A complaint was lodged by atheist Dan L. Smith that a prayer that concludes with “in Jesus name” or the use of “Christ” is unconstitutional.
“Smith has emailed council members for years, saying that people of other faiths or no faith shouldn’t have to endure a Christian prayer at a government meeting.”
Because of a threat of a legal suit by Smith, the religious invocations at Longview City Council meetings have been suspended. I offer a way (see below) to beat people like Smith at their own game by using the Constitution. The best defense is a good offense.
The First Amendment does not apply to city council meetings since it only restricts “Congress” from making any law “respecting an establishment of religion or prohibiting the free exercise thereof. . .” One of the first orders of business of the first Congress was to appoint chaplains. Bishop Samuel Provost and Reverend William Linn became paid chaplains of the Senate and House. Since then, both the Senate and the House have continued regularly to open their sessions with prayer. So how is it constitutional to have chaplains where prayers are offered for the House and Senate and not for a city council meeting?
Judge James Harvie Wilkinson III in the Fourth Circuit Court of Appeals argued that “legislative invocations offered in Jesus’ name are inherently ‘sectarian’ and thus should be censored lest they make some attendees feel ‘uncomfortable, unwelcome and unwilling to participate in … public affairs.’” But are they unconstitutional? If history is any guide, they are not.
The above arguments are lost on today’s courts and the people who write news stories on this topic. But there’s a way to fight this battle without having to resort to a long drawn out and expensive court fight. The simple solution is for any Christian who is called on to open a meeting with prayer to end it with these simple words:
“We make this prayer in the Year of our Lord Jesus Christ 2013.”
If people object, pull out a copy of the Constitution and show them that you are only following what the Constitution itself acknowledges. “The Year of our Lord” is part of the Constitution. You can read it just above George Washington’s signature. This is an obvious reference to Jesus because of the use of “Lord” and the dating from the supposed time of Jesus’ birth which is also part of the Constitution: “one thousand, seven hundred and eighty seven.”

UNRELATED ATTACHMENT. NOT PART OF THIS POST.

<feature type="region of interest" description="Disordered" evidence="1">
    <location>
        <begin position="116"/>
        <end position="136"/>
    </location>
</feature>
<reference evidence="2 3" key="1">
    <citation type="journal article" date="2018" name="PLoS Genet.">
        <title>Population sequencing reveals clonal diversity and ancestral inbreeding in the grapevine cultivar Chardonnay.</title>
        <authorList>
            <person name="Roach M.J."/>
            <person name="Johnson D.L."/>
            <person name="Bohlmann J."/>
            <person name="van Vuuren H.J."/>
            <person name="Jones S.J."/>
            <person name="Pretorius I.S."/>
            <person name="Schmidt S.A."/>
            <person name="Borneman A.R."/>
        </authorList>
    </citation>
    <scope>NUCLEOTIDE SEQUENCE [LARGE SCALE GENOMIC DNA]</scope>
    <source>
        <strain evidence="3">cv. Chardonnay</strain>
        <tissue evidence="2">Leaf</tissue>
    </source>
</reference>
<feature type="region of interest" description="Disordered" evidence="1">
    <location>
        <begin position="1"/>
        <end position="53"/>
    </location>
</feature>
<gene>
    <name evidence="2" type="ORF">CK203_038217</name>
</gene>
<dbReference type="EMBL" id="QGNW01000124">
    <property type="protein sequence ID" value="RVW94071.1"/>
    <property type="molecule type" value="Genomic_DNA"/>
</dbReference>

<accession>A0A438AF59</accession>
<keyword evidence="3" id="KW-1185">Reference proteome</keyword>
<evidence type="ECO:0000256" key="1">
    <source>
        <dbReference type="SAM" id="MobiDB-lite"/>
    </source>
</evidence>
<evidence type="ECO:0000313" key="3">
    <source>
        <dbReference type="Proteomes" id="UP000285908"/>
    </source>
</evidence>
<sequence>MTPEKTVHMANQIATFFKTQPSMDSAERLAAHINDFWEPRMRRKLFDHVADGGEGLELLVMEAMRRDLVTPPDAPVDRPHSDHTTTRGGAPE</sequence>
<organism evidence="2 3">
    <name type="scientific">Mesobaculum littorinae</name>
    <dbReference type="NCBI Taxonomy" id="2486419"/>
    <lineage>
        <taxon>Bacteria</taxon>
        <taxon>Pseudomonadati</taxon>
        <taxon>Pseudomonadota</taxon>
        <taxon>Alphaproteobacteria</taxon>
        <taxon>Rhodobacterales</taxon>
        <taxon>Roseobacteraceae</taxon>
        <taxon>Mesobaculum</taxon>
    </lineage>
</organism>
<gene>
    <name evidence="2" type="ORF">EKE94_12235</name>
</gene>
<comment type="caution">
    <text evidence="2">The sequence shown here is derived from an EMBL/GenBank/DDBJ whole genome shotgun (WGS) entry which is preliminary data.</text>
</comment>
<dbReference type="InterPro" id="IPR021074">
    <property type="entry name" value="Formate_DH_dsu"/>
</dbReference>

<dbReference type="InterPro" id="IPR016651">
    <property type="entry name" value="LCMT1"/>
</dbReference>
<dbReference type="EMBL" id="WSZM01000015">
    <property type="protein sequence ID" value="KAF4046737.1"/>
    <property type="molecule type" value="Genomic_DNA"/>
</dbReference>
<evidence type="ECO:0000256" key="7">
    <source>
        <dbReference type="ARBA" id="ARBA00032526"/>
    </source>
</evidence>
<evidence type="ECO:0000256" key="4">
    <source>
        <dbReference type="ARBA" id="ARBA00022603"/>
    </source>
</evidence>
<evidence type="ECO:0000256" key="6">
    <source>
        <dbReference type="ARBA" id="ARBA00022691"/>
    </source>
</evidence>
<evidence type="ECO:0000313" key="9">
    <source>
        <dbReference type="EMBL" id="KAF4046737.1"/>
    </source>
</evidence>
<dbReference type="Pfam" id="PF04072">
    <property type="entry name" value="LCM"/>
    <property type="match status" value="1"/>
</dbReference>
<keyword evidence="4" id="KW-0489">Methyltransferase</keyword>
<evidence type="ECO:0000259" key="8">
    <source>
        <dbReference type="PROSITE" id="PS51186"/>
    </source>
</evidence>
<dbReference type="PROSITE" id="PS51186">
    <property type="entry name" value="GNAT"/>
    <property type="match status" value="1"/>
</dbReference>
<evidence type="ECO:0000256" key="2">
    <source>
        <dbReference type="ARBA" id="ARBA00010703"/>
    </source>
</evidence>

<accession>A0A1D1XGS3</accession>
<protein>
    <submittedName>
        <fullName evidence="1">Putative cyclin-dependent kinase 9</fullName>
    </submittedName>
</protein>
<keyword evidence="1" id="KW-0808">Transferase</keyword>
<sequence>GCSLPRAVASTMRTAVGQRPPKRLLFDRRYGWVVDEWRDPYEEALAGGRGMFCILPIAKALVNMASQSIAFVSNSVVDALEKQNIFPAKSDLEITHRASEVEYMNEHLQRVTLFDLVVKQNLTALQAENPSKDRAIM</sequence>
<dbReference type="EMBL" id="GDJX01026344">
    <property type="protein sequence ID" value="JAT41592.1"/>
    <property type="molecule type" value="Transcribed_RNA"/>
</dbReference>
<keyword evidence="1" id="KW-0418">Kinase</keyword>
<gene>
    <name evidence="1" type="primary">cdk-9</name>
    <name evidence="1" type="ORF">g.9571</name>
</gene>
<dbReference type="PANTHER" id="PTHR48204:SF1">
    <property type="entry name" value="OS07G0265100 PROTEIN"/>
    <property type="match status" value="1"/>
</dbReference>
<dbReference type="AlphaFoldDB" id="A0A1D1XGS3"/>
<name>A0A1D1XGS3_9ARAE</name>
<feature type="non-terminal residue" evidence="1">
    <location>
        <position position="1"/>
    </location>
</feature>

This tactic would mute the claim that the United States Government can’t favor Christianity since Jesus is the centerpiece of Christianity, and the Constitution acknowledges this by its recognition of Anno Domini, A.D., “the year of our Lord.” It’s a logical step to reason that if the Constitution makes a reference to Jesus, even if indirectly, then how is it possible that using Jesus’ name at a government meeting, which claims to follow the Constitution, is unconstitutional?
When John Hancock was Governor of the Commonwealth of Massachusetts, he issued “A Proclamation for a Day of Public Thanksgiving” in 1791 with no protestation from the courts:
“In consideration of the many undeserved Blessings conferred upon us by GOD, the Father of all Mercies; it becomes us not only in our private and usual devotion, to express our obligations to Him, as well as our dependence upon Him; but also specially to set a part a Day to be employed for this great and important Purpose. . . . And above all, not only to continue to us the enjoyment of our civil Rights and Liberties; but the great and most important Blessing, the Gospel of Jesus Christ: . . . . that all may bow to the Scepter of our LORD JESUS CHRIST, and the whole Earth be filled with his Glory.”
Above Hancock’s signature, the following is found: “Given at the Council-Chamber, in Boston, the fifth Day of October, in the Year of our Lord, One Thousand Seven Hundred and Ninety-One, and in the sixteenth Year of the Independence of the United States of America.”
In 1807, Thomas Jefferson signed a federal passport that allowed the ship Hershel to proceed on its Journey to London and dated the letter September 24, 1807 “in the year of our Lord Christ.”
If Jesus is good enough for the Constitution, Thomas Jefferson, John Hancock, and other official United States documents, then I don’t see why it’s not good for the Longview City Council.